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Wednesday, 08 March 2023
By Vivek Kaul


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The economics of boredom and individual happiness

On 31 March, I will complete 11 years of freelancing. And I am now bored, well and truly and thoroughly (and all the other adjectives I can’t think of right now because I am bored).

I quit my last job in a newspaper because writing gave me true pleasure in life, and the editors there had their idea of how I should write (basically in points and boxes), and I had my own; the twain didn’t meet. So, I quit.

In the last 11 years, I have written to my heart’s content. And now I am bored. Why? If I were to answer the question in terms of economics, the answer perhaps lies in what the economists call the law of diminishing marginal utility, that is, the amount of satisfaction we feel declines with every extra unit of a product we consume.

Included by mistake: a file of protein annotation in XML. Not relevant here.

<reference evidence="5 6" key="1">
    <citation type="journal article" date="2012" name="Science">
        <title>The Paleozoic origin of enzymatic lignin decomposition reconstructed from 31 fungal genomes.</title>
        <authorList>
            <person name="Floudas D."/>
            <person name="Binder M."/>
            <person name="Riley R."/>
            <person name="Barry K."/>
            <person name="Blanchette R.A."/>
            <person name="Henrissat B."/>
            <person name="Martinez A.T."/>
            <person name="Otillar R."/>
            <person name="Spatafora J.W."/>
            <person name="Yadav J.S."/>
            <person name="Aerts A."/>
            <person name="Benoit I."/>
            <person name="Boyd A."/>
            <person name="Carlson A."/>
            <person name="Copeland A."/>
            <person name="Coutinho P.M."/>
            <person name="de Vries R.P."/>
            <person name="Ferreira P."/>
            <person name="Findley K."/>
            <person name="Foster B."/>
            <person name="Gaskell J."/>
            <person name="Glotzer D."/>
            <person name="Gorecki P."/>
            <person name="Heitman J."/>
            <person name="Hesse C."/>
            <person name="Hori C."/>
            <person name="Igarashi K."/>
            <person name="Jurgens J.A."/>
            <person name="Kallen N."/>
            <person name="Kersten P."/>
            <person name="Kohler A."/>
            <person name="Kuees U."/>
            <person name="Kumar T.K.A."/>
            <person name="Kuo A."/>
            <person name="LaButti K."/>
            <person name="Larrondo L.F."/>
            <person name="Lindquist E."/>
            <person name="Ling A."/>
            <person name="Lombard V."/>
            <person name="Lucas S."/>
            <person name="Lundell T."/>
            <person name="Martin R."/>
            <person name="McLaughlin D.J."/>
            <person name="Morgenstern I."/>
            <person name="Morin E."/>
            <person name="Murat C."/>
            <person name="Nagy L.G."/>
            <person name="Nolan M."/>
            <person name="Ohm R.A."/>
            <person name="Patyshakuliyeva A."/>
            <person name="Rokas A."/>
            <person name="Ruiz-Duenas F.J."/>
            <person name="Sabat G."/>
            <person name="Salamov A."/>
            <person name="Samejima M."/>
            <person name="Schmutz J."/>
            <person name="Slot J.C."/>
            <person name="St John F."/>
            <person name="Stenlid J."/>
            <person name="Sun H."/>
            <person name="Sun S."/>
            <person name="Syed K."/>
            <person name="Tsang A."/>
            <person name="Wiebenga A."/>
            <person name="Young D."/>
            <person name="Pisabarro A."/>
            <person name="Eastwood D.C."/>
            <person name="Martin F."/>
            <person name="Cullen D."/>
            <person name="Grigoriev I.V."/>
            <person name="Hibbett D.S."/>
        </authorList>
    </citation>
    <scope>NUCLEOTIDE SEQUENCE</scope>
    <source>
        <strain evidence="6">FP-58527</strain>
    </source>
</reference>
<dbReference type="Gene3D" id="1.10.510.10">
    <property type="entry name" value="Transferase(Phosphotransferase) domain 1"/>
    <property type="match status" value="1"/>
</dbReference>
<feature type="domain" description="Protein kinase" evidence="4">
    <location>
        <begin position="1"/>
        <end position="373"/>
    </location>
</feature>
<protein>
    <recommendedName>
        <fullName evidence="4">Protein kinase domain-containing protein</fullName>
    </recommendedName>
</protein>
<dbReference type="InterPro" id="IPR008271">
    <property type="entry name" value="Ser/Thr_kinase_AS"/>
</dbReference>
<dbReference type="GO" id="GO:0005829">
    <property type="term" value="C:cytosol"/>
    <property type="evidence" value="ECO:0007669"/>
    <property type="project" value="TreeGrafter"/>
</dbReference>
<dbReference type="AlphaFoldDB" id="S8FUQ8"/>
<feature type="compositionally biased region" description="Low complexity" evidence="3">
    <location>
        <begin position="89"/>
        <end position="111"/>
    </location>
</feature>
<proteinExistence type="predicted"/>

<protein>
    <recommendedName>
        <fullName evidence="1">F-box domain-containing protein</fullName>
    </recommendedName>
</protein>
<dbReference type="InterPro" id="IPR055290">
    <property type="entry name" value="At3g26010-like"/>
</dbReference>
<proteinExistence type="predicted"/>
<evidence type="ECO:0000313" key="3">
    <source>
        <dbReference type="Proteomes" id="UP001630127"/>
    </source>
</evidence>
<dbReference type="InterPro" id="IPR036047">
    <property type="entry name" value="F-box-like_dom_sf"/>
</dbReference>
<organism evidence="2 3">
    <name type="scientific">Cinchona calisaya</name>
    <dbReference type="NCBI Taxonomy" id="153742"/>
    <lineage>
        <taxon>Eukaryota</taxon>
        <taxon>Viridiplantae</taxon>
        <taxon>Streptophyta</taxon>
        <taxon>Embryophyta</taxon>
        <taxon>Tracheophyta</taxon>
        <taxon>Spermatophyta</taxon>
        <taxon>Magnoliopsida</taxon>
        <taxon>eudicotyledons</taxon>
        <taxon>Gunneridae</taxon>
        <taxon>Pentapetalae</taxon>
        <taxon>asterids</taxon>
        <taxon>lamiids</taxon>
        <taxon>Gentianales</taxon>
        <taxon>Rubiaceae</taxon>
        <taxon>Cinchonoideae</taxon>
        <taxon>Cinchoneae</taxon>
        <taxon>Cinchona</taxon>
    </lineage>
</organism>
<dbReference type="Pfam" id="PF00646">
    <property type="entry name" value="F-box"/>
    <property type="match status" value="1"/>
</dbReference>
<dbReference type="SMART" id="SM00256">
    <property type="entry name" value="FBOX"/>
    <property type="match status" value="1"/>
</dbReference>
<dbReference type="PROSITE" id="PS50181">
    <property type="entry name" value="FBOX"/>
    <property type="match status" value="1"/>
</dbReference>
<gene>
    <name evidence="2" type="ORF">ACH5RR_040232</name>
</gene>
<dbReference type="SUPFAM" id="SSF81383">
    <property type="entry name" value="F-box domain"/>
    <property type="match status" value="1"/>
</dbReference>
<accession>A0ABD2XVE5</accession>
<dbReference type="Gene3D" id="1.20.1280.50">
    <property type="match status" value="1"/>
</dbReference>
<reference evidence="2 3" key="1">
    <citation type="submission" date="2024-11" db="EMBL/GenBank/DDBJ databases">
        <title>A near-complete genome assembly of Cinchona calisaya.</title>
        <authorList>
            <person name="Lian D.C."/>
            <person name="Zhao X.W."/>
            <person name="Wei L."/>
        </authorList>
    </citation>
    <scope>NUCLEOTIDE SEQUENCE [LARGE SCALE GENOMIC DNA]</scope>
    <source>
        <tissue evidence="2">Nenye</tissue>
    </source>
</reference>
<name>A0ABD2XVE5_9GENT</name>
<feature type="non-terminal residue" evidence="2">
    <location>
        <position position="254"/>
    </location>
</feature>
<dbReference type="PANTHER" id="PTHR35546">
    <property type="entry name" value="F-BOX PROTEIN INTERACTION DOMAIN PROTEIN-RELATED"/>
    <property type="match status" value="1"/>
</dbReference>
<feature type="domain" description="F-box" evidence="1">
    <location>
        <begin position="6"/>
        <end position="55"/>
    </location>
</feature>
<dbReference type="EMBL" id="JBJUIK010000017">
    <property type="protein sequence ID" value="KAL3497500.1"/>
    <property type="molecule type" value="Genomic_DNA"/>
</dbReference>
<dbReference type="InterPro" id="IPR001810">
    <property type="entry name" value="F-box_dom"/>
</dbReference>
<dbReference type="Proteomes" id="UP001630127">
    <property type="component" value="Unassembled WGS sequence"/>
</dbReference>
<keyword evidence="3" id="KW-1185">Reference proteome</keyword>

Of course, I produce writing, and others consume it. But if there were to be a production version of the law of diminishing marginal utility, my current mental state of ennui would be a great example of that. And this is how ladies and gentlemen, one makes oneself sound like an economist and makes something sound quite complicated.


As the Russian-American Nobel Prize-winning poet Joseph Brodsky, who was also a superb essayist, writes in an essay titled In Praise of Boredom, which is part of an essay collection titled On Grief and Reason: “Known under several aliases – anguish, ennui, tedium, doldrums, humdrum, the blahs, apathy, listlessness, stolidity, lethargy, languor, accidie, etc., – boredom is a complex phenomenon and by and large a product of repetition.”

And from the looks of it, the repetition of writing, even though I enjoy it as much as I do, seems to have caught up with me. The same applies to my other great interest in life, reading crime fiction. I first started reading crime fiction seriously in 2007 when a friend introduced me to the Swedish writing duo of Maj Sjöwall and Per Wahlöö. Sixteen years and many hundred books later, crime fiction has now started to bore me. In the last few weeks, I have started and stopped reading at least five such books.